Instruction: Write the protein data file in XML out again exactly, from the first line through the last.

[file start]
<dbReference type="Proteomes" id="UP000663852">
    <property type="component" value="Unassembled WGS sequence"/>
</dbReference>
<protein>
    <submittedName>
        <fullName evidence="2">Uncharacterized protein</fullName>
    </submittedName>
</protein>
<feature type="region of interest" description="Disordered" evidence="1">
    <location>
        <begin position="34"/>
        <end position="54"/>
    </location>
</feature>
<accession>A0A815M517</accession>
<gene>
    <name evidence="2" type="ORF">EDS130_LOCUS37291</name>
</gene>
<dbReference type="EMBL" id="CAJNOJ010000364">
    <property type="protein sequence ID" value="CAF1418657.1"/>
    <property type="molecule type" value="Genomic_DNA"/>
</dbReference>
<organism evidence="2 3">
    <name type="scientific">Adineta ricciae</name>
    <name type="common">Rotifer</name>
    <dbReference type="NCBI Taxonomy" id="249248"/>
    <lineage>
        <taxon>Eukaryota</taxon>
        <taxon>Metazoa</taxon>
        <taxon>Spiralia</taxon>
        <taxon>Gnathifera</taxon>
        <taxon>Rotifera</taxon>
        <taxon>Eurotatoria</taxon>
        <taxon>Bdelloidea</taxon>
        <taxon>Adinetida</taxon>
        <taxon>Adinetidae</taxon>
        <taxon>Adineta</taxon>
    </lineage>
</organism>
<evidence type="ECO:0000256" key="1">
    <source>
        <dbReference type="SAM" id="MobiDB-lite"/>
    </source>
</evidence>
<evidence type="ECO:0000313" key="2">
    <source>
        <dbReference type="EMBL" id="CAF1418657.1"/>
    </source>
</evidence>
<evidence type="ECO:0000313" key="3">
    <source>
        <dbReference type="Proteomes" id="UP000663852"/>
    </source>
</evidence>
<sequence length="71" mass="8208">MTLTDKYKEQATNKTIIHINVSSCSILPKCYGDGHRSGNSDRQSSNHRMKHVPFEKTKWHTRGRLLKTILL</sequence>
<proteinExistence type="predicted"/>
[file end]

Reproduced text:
<dbReference type="Proteomes" id="UP000663852">
    <property type="component" value="Unassembled WGS sequence"/>
</dbReference>
<protein>
    <submittedName>
        <fullName evidence="2">Uncharacterized protein</fullName>
    </submittedName>
</protein>
<feature type="region of interest" description="Disordered" evidence="1">
    <location>
        <begin position="34"/>
        <end position="54"/>
    </location>
</feature>
<accession>A0A815M517</accession>
<gene>
    <name evidence="2" type="ORF">EDS130_LOCUS37291</name>
</gene>
<dbReference type="EMBL" id="CAJNOJ010000364">
    <property type="protein sequence ID" value="CAF1418657.1"/>
    <property type="molecule type" value="Genomic_DNA"/>
</dbReference>
<organism evidence="2 3">
    <name type="scientific">Adineta ricciae</name>
    <name type="common">Rotifer</name>
    <dbReference type="NCBI Taxonomy" id="249248"/>
    <lineage>
        <taxon>Eukaryota</taxon>
        <taxon>Metazoa</taxon>
        <taxon>Spiralia</taxon>
        <taxon>Gnathifera</taxon>
        <taxon>Rotifera</taxon>
        <taxon>Eurotatoria</taxon>
        <taxon>Bdelloidea</taxon>
        <taxon>Adinetida</taxon>
        <taxon>Adinetidae</taxon>
        <taxon>Adineta</taxon>
    </lineage>
</organism>
<evidence type="ECO:0000256" key="1">
    <source>
        <dbReference type="SAM" id="MobiDB-lite"/>
    </source>
</evidence>
<evidence type="ECO:0000313" key="2">
    <source>
        <dbReference type="EMBL" id="CAF1418657.1"/>
    </source>
</evidence>
<evidence type="ECO:0000313" key="3">
    <source>
        <dbReference type="Proteomes" id="UP000663852"/>
    </source>
</evidence>
<sequence length="71" mass="8208">MTLTDKYKEQATNKTIIHINVSSCSILPKCYGDGHRSGNSDRQSSNHRMKHVPFEKTKWHTRGRLLKTILL</sequence>
<proteinExistence type="predicted"/>